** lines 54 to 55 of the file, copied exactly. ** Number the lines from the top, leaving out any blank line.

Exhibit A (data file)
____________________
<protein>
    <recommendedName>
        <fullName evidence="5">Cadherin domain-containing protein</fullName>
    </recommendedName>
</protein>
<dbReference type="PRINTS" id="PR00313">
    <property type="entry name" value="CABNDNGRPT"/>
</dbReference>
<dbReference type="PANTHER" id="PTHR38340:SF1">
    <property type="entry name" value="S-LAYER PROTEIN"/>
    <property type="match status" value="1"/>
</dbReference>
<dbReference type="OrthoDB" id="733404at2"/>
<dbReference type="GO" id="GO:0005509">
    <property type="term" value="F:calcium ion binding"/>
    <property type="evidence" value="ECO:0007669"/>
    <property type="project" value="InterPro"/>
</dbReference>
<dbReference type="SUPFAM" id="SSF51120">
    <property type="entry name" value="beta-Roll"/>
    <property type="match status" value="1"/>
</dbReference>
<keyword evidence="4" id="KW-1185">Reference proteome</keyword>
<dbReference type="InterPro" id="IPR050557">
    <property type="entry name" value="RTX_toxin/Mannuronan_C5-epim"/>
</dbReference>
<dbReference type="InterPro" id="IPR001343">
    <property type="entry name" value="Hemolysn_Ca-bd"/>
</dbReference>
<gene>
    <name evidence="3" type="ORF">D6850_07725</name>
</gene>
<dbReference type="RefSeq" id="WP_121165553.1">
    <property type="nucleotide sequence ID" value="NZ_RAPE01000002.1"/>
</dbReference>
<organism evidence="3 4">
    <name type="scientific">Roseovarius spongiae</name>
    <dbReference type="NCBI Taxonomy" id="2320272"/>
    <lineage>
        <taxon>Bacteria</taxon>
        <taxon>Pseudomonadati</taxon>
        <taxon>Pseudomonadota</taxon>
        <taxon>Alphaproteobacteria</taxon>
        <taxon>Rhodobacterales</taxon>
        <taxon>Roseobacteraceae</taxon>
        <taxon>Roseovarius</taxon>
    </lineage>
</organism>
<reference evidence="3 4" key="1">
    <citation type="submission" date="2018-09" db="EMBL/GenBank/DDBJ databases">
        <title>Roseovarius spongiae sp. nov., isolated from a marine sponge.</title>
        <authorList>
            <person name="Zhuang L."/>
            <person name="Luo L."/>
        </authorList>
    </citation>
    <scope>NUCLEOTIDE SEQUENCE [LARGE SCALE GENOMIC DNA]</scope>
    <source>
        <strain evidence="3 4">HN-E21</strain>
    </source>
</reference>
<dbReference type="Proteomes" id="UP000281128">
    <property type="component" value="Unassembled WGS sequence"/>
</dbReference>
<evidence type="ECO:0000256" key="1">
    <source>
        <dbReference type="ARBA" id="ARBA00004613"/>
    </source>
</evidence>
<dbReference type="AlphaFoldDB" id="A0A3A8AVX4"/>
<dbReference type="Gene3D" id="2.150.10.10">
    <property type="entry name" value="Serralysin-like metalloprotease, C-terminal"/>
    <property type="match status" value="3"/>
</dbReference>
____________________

            <person name="Luo L."/>
        </authorList>